I don't know if you knew this, but moving into a new house takes a long time. I thought I was moved in two weeks ago, but no. I had not yet even begun to move.
Anyway, I'm more or less settled in now, so it's back to the blog for me! Coming up next:
Monday: News about paperbacks / T-shirts / my nega-self who keeps slipping into this dimension, whispering secrets into my ear, and stealing my garden gnomes.
Wednesday: News about Cradle and OKAK!
Friday: News about short stories, audiobooks, and the plague of frogs that has so frustrated us all.
I noticed some blog comments saying that I had abandoned the blog and moved over to Reddit; that's not true! I've been exactly the same level of MIA over there too. But I'm back now and ready to respond to all your emails, comments, posts, letters, calls, texts, telegrams, dream tablets, psychic pulses, whispersongs, thought-worms, coded runic transmissions, frantic scratches on cave walls, and bottled messages in a more-or-less timely fashion. Just as before!
From the ashes I have risen, and now (instead of discussing all those other things I've listed above) I'd like to start by recommending a book: Doc Harrison and the Apocalypse, by Peter Telep.
If you follow my Facebook page, you may have seen me mention this before. Peter Telep was one of my writing professors in college; he's been a professional writer since the world was young, he's written more than fifty novels, and he's largely the reason I didn't abandon creative writing and start trying to break into advertising.
No joke. I would have hated it.
He used to write a bunch of the Rainbow Six, Splinter Cell, and Ghost Recon novels, if you read any of those, and he wrote some books for Tom Clancy before Tom Clancy's death. He's the real deal.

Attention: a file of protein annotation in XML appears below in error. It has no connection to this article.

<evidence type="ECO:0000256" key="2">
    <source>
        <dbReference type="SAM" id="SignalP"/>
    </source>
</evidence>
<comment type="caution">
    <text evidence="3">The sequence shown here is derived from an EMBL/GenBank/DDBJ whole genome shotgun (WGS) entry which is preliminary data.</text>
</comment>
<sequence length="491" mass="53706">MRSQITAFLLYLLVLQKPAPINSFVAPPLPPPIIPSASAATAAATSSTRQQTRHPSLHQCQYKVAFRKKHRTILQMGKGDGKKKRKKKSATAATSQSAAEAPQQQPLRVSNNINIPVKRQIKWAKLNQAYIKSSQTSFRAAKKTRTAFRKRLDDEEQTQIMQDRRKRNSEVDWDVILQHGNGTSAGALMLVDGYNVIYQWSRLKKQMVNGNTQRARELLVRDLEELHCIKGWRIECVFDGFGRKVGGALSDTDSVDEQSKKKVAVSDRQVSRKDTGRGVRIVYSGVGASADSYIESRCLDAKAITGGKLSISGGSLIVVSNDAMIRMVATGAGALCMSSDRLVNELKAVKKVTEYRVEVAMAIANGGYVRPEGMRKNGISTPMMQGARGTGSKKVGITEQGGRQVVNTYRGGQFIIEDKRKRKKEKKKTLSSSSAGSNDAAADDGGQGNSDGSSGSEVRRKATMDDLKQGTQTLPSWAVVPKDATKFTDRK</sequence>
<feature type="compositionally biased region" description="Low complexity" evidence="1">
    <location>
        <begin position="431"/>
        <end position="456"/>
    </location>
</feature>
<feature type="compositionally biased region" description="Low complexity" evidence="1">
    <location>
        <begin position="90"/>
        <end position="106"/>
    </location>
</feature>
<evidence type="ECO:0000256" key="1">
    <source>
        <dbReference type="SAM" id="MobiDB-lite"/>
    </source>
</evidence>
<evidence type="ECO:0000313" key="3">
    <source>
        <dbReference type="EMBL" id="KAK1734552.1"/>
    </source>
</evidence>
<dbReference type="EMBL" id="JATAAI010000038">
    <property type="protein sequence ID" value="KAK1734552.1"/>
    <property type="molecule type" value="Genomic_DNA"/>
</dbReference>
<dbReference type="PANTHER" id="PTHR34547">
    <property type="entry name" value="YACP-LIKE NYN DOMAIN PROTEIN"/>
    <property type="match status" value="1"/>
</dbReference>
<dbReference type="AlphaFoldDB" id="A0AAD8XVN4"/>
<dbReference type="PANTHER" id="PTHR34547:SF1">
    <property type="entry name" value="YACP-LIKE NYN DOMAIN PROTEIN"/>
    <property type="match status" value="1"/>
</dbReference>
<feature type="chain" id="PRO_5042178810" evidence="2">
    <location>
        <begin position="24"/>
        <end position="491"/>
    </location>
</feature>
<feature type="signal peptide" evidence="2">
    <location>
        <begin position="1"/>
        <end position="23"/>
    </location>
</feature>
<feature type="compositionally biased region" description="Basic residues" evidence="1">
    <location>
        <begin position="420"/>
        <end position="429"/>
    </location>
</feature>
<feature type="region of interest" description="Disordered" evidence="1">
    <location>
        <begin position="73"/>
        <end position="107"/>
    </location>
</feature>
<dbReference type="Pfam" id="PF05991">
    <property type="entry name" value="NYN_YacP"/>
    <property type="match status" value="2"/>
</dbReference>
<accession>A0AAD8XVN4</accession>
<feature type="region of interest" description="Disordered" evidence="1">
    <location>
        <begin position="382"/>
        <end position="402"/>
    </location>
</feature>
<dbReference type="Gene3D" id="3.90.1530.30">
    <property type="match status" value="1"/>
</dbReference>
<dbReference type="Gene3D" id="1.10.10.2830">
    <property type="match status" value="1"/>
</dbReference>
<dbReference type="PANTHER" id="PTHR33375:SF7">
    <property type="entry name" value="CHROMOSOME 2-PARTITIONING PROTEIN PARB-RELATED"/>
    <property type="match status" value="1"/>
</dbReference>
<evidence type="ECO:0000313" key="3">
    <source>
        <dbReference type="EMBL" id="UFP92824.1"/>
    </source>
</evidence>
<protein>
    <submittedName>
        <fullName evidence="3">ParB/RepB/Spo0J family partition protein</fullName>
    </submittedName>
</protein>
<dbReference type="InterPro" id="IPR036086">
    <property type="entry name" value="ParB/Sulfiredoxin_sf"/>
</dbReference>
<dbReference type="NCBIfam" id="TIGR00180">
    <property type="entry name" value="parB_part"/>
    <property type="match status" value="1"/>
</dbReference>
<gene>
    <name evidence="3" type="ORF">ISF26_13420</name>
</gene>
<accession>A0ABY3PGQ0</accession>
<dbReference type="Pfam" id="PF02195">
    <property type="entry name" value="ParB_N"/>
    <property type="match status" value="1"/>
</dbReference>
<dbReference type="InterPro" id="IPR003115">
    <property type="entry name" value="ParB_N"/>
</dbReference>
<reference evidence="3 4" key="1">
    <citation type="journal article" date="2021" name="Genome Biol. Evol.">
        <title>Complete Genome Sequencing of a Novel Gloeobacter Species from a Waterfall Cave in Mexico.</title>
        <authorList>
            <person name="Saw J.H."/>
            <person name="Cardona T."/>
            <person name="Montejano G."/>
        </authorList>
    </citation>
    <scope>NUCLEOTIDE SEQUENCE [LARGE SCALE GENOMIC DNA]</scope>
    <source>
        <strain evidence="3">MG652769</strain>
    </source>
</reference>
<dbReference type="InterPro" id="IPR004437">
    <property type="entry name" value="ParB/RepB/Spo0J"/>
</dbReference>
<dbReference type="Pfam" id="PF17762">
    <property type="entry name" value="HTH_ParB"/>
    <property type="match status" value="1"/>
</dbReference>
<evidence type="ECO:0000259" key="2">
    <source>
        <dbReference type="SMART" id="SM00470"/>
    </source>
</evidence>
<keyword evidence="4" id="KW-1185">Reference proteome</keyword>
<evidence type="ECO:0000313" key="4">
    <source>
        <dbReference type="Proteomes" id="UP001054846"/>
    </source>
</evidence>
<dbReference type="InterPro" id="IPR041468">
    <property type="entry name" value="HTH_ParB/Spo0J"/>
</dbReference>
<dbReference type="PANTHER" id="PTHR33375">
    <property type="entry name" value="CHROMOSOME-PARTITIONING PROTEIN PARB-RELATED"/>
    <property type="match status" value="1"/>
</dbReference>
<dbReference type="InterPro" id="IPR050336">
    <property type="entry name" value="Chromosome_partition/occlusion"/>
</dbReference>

Now he's branching from military fiction (back) into sci-fi, and he's doing it as an independent author! Much like me, but with way more skill and experience!
Doc Harrison and the Apocalypse is a YA sci-fi that reminded me of Maximum Ride or I Am Number Four more than anything else: a kid finds out that humans inhabit more planets than just Earth, one of those planets has been destroyed, and he has to go on a high-speed adventure across multiple planets to prevent Earth from suffering the same fate.
It reads as much like fantasy as it does like science fiction; a lot of the technology the "aliens" use is based on an organ they have that humans don't (called a "wreath") that allows them to project themselves into a shared consciousness. Kind of like a magical space-Internet made of dreams.
All that said, it is sci-fi. I know you all like action-oriented fantasy with cool new worlds and high-octane plot, or you wouldn't be reading this blog right now. What about something adjacent to that, but set in modern Earth and also space?
I don't know, because I don't know you. However, if that sounds cool, check it out! I want every indie SFF author to do well, because the more good indie sci-fi and fantasy there is on Kindle, the more readers we can all draw in...
...to our webs. Where we will devour them.
P.S. I'm also wide open to questions once again. I actually spent a lot of time since Blackflame doing world-building on both Cradle and Elder Empire...with some Traveler's Gate thrown in there as well. Because I can make up new world concepts while moving boxes. I can answer questions now that I couldn't before! What fun!
P.P.S. Which questions can I answer now, you ask? Not that one!
Of Uncrowned and Killers Progress:
"Calder battled Lindon for supremacy."
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